I want to start this chapter by saying that everything I've stated so far regarding our inability to predict applies to the stock market. I'll say it again. Everything I have stated so far regarding our inability to predict applies to the stock market. I could repeat that sentence a hundred times. But most people would forget it the minute they closed this book. Why?
Because people believe that a different set of rules applies to the stock market — that making forecasts is a rational activity.
I'll give you an example. If you had a friend who constantly walked around making predictions about anything and everything that was going to happen in the world, you'd think he was pretty crazy. On the upside, he'd be easy to buy for at Christmas — a set of tarot cards or a ouija board would be just the thing. Let's think of some tags we might give him: psychic, supernatural, psychogenic, telepathic, clairvoyant, occult, palm-reader, crystal-gazer, whacko.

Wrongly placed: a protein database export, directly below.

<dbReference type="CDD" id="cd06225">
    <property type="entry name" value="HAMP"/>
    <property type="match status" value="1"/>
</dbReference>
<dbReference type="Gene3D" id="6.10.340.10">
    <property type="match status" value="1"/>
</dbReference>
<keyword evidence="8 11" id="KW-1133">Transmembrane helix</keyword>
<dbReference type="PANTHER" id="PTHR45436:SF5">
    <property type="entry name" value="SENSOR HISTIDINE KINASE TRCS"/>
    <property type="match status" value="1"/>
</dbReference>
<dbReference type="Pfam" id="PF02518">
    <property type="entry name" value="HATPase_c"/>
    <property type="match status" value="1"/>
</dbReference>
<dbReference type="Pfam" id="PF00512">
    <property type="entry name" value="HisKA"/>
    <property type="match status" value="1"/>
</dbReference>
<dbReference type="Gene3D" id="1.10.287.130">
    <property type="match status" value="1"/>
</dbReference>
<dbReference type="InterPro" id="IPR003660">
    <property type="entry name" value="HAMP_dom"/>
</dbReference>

In the world of finance they'd call him an economist.
Let's wind the clock back to March 2009. The world's financial markets were in turmoil, had been for months. The mayhem was triggered by the fallout from the US subprime crisis. For years US financial houses had been packaging billions of dollars of dodgy mortgages and flogging them to banks, hedge funds, insurance companies and municipalities around the world. The problem with these mortgage-backed securities was that they were based on loans granted ...